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is clearly not an inductively forceful argument. If the only propositions you knew relevant to the conclusion were PI and P2, then you would be wrong to think that C is probably true.

To say that all rodents have tails is the same as saying: 'Every rodent has a tail', or 'Any rodent has a tail', or 'No rodent has no tail'. To say that most rodents have tails is to say that more than half of all rodents have tails, or that there are more rodents with tails than there are without them. But what about 'Some rodents have tails'? What proportion of rodents must have tails for that to be true? In fact, that is a bad question. Such a statement does not tell you what proportion of rodents have tails. Consider this argument:

P1) Some patients who have been treated with X have developed liver disease.

C) If I am treated with X then I will develop liver disease.

This argument is not inductively forceful. PI could be true even if, say, three patients developed liver disease upon being treated with X, yet thousands were treated with X without developing liver disease.

That much should be fairly obvious. But the word 'some', as ordinarily used, can be rather tricky. Often, when we actually say something of the form 'Some A are B' (like PI), we say it when we believe that more than one A is B, but that not all A are B. Often when using the word this way, we say, 'Only some A are B'. Other times, we say it when we believe that more than one A is B, but do not know whether or not all A are B. For example, a medical researcher who discovers a few patients that have developed liver disease after being treated with X might use the sentence PI to announce the discovery - but this would be to leave open the possibility that perhaps all patients treated with X develop liver disease. He would not be ruling it out.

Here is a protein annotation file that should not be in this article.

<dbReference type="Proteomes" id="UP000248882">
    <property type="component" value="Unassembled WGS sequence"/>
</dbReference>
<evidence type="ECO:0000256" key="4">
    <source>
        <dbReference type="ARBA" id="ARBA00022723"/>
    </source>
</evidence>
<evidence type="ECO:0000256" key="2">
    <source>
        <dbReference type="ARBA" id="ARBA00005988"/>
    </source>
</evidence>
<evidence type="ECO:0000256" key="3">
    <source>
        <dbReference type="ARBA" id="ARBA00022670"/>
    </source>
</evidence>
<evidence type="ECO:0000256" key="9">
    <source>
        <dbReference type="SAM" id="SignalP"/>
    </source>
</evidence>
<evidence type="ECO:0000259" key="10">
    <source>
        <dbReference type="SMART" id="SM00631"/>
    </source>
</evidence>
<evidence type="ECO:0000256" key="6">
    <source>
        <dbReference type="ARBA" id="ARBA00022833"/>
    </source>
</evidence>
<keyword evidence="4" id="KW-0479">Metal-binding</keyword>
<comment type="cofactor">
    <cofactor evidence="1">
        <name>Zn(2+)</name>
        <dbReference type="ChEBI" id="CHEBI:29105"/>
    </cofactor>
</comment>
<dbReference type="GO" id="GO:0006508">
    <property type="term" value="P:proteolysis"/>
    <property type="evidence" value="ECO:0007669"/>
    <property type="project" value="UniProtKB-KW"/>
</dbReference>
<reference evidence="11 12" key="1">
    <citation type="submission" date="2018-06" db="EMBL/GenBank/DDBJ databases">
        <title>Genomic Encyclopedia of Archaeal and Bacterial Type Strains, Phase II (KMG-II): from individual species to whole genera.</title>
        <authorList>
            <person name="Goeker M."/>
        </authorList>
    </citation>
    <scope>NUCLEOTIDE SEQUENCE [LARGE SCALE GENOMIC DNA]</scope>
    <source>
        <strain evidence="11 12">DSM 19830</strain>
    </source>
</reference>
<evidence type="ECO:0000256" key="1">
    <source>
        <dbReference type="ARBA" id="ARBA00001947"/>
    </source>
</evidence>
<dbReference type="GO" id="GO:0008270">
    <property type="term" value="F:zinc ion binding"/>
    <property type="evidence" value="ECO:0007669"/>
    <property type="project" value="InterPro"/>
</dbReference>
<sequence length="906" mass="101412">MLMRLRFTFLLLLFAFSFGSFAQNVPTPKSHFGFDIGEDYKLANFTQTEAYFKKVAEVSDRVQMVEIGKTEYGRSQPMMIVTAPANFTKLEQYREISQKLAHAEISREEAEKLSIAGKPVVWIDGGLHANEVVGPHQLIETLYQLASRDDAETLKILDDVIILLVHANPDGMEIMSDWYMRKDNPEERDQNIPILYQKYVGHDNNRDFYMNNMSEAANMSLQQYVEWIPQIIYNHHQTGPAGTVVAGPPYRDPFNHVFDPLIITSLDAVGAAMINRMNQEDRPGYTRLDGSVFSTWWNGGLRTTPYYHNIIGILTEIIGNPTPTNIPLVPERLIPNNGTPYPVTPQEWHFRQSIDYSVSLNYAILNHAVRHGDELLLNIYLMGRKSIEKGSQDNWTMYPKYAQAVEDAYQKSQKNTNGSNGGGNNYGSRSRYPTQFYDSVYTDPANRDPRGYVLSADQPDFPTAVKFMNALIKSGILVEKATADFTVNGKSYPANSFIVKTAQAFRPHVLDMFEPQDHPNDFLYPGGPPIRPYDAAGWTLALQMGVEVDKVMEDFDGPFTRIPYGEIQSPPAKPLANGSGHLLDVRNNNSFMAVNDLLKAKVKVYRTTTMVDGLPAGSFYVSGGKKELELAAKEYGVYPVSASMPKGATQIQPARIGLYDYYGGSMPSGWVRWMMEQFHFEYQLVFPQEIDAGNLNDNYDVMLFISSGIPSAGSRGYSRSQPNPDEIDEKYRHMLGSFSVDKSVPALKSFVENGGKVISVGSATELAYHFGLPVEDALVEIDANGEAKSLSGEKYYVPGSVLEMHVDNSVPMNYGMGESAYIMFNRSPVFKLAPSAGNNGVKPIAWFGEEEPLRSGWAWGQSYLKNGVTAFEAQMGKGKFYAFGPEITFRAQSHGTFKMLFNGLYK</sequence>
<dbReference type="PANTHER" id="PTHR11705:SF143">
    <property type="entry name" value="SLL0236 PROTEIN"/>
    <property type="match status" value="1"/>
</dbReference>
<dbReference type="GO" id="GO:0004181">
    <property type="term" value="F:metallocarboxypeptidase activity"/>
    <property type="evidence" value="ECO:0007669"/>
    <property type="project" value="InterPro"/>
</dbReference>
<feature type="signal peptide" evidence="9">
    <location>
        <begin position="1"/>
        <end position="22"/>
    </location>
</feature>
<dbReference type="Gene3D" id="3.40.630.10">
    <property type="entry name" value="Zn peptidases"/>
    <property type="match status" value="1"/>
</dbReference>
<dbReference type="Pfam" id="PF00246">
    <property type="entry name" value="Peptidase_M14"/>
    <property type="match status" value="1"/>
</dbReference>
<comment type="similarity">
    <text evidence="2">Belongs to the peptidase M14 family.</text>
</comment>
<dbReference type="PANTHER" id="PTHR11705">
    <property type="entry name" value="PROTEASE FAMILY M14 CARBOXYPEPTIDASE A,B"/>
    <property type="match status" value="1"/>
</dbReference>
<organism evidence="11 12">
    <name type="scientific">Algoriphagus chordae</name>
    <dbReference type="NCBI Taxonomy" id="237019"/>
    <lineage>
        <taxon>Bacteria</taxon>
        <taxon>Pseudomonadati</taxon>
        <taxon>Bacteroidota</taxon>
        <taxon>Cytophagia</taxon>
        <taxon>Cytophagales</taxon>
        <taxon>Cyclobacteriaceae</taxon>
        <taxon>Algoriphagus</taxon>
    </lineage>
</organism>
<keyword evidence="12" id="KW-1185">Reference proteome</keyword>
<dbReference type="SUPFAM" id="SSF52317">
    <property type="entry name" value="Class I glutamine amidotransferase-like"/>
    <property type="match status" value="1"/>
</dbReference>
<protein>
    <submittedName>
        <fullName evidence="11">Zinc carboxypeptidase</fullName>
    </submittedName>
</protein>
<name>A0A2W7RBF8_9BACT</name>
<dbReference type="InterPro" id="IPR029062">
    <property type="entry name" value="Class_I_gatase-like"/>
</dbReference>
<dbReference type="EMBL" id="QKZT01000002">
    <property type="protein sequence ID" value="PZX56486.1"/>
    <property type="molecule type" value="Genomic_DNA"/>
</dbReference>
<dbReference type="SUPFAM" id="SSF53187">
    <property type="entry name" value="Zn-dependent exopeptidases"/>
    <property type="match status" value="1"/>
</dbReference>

For the purpose of reconstructing arguments it is most convenient to assume the latter understanding of 'some', whereby 'some A are B' does not rule out that all A are B. It does not say 'Some, but not all A are B'. In this sense, if it is true that some A are B, it might also be true that all A are B.

Further, when using 'some' in our argument-reconstructions, we will take it to mean 'at least one'. That is: if only one A is B, then it will be true that some A are B. On this understanding of 'some', what 'Some rodents have tails' means is simply that it is not the case that no rodents have tails. Similarly, 'Some rodents do not have tails' means the same as 'Not all rodents have tails'. This departs slightly from what ordinary language typically suggests, but it is much more convenient for our purposes. If, when reconstructing an argument, it is clear that by 'some' the arguer means 'at least two', then we can simply make this explicit in the reconstruction, writing 'at least two'.